Part blues and part old school country, seasoned with a pinch of gospel, Kentucky-born guitarist Dean Phelps combines the rhythmic beat of thumbpick guitar with a soulful vocal style. He stirs his guitar and voice into a repertoire of songs from the late 19th and early 20th centuries, creating a style that is reminiscent of performers like Merle Travis and Doc Watson with a hint of Leon Redbone.
Finding My Way contains 15 tracks of the most popular songs from Dean’s live performances. Among the selections are The Heart of a Hobo, written by Kurt Fortmeyer and Billy Phillips (Kurt was one of the writers of My Dog Jesus), and Johnson Street Rag, an original instrumental.
When the COVID-19 pandemic moved worship out of traditional sacred spaces, Dean began recording and sharing a hymn video each week. The videos included the hymn text as an encouragement for folks to sing along. How Can I Keep from Singing offer a selection of 14 remastered hymns from that video collection.
I Heard It Somewhere
Dean is one of the nicest, friendliest guys I know, and [he] plays like cool water on a warm summer day.
The picking is of the highest quality, and as for Phelps’ vocals, no words of praise can depict how sublime they really are.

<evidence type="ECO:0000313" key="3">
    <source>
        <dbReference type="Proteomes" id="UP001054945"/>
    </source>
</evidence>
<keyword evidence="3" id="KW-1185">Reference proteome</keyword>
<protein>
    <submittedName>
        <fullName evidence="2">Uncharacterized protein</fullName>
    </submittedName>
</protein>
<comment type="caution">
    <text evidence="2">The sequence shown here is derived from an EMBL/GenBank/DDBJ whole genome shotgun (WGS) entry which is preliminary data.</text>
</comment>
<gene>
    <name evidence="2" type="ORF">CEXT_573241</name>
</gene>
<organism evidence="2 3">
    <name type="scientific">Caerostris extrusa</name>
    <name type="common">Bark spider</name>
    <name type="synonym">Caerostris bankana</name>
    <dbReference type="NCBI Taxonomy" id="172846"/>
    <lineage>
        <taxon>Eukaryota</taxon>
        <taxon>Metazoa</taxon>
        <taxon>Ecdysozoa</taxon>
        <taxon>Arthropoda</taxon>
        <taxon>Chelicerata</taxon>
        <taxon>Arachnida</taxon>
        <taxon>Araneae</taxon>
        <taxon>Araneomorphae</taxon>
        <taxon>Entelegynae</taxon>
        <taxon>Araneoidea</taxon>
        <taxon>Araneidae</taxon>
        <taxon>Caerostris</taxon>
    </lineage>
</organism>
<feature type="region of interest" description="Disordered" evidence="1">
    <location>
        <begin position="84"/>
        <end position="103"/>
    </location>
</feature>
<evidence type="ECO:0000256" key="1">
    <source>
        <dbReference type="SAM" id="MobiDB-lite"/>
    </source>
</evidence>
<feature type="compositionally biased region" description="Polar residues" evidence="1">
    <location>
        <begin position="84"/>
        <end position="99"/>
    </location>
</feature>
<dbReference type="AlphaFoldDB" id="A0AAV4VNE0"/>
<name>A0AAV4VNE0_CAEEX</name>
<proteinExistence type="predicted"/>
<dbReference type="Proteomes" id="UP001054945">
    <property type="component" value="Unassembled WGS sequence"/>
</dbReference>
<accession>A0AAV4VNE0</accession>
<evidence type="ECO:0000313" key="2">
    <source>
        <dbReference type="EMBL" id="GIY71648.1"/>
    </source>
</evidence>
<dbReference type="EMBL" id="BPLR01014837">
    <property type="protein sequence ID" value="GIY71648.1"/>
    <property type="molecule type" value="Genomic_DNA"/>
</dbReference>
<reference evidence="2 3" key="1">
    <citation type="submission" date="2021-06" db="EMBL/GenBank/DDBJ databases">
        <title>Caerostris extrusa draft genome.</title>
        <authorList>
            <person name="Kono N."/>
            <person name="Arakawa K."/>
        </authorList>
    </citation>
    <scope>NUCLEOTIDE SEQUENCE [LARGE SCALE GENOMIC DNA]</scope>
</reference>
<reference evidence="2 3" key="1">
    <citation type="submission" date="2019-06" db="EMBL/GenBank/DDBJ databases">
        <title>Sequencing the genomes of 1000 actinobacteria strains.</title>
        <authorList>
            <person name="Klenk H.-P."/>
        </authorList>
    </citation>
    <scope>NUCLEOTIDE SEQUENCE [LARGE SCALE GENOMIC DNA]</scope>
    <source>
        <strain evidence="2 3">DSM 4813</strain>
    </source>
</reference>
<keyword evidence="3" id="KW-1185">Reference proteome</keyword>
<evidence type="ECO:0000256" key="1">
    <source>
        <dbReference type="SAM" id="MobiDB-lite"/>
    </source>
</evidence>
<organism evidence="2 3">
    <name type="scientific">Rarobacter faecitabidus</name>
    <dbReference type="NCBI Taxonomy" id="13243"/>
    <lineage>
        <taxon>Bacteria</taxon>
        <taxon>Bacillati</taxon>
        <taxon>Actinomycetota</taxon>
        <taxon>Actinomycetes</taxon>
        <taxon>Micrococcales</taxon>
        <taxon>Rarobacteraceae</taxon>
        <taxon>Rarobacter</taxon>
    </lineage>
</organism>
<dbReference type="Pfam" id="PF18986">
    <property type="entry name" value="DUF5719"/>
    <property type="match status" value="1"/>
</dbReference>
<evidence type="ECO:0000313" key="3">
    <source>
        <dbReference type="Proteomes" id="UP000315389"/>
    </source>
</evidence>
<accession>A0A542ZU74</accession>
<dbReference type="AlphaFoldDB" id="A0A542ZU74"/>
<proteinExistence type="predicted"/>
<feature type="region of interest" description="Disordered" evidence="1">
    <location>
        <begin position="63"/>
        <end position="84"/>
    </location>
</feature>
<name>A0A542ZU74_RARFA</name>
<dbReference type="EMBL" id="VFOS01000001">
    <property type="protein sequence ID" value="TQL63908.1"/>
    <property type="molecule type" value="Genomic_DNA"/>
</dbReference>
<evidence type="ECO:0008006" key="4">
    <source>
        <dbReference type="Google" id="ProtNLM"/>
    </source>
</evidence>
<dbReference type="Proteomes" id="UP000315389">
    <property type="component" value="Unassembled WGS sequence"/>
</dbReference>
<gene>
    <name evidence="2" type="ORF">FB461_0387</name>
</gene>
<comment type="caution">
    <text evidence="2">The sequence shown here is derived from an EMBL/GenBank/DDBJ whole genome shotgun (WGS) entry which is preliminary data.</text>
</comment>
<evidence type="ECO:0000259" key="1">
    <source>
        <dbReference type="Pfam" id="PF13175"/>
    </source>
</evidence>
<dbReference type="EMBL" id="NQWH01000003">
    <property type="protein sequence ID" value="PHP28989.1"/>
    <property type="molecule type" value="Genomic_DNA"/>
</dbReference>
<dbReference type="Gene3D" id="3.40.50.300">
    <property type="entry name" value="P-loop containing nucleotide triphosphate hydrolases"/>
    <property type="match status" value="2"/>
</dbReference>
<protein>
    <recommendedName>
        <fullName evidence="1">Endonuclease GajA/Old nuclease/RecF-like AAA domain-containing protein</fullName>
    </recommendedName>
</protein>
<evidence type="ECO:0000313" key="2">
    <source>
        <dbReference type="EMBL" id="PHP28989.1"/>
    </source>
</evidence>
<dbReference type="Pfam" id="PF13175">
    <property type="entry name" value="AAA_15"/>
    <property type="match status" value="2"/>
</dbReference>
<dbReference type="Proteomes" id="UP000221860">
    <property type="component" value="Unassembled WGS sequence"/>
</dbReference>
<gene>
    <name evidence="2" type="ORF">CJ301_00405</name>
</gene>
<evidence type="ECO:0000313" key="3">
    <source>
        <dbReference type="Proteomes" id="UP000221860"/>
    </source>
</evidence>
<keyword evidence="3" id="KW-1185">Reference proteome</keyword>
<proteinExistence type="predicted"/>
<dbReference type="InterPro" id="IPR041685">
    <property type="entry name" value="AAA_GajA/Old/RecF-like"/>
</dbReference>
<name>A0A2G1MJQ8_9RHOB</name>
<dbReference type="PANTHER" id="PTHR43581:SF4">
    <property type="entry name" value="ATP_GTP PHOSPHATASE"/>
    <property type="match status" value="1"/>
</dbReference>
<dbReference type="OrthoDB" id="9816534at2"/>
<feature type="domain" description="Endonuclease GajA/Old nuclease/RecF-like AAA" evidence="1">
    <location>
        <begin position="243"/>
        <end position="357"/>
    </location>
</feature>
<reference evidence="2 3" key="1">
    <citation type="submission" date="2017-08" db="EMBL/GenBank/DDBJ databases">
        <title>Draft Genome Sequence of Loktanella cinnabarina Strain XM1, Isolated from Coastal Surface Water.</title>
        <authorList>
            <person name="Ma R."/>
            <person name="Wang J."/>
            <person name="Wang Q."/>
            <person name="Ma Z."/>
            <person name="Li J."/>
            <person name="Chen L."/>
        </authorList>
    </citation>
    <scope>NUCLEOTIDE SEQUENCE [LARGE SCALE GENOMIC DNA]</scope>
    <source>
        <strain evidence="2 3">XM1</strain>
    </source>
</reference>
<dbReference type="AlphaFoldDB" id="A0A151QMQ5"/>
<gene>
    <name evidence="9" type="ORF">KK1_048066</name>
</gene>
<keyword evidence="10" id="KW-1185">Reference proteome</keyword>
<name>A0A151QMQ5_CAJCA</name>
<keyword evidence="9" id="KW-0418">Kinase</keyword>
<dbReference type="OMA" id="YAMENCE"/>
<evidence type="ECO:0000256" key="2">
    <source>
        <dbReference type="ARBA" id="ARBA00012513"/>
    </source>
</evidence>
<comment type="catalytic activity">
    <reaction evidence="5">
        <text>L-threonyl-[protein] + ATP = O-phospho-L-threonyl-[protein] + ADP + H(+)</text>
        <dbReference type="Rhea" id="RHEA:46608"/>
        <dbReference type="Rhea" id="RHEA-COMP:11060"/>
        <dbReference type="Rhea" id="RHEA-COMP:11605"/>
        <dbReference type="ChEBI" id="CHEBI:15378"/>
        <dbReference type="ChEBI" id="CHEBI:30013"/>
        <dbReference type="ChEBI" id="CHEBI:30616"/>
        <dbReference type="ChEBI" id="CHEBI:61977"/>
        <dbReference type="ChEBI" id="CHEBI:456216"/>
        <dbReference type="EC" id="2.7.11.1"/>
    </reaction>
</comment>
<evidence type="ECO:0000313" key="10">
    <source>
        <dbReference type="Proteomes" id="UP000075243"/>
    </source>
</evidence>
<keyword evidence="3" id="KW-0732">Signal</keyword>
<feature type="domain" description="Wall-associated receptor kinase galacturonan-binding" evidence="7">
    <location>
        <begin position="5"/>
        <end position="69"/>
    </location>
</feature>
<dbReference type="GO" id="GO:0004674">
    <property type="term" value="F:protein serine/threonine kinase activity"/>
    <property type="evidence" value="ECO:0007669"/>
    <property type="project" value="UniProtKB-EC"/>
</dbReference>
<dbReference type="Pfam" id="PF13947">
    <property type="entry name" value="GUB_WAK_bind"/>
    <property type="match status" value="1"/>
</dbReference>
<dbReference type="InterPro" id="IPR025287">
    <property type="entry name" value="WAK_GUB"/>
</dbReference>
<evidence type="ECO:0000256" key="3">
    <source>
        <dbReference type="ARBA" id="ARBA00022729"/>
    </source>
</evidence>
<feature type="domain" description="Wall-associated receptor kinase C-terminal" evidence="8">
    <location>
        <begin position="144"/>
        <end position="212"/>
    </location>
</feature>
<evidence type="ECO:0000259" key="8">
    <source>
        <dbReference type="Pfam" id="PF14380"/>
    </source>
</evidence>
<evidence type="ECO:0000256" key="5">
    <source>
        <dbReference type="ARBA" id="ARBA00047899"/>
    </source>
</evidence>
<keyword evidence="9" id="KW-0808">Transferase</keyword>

If you like your music wrapped around you like a comfortable sweater….that’s exactly what you’ll find here. It’s a rare treat.
It was a kind of grace note, undeserved.
He is Reverend Dean Phelps with no apologies, but even though he’s a Reverend, he’s not very churchy. He’s a regular guy with a fun repertoire, relaxed manner, nice picking, and a friendly way of putting a song across.
If you want to kick back, relax, enjoy toe tapping tunes, soul searching lyrics, gleeful melodies and that overall feeling of ‘Oh gosh, I think I am HAPPY right now!’ . . . then be sure to spend time with Dean Phelps.
Phelps … has fallen in love with some of America’s first authentic music — the folk and gospel from the late 1800s and early 1900s. The haunting melodies and hopeful lyrics seem to bring a positivity that appeals … to audiences as well.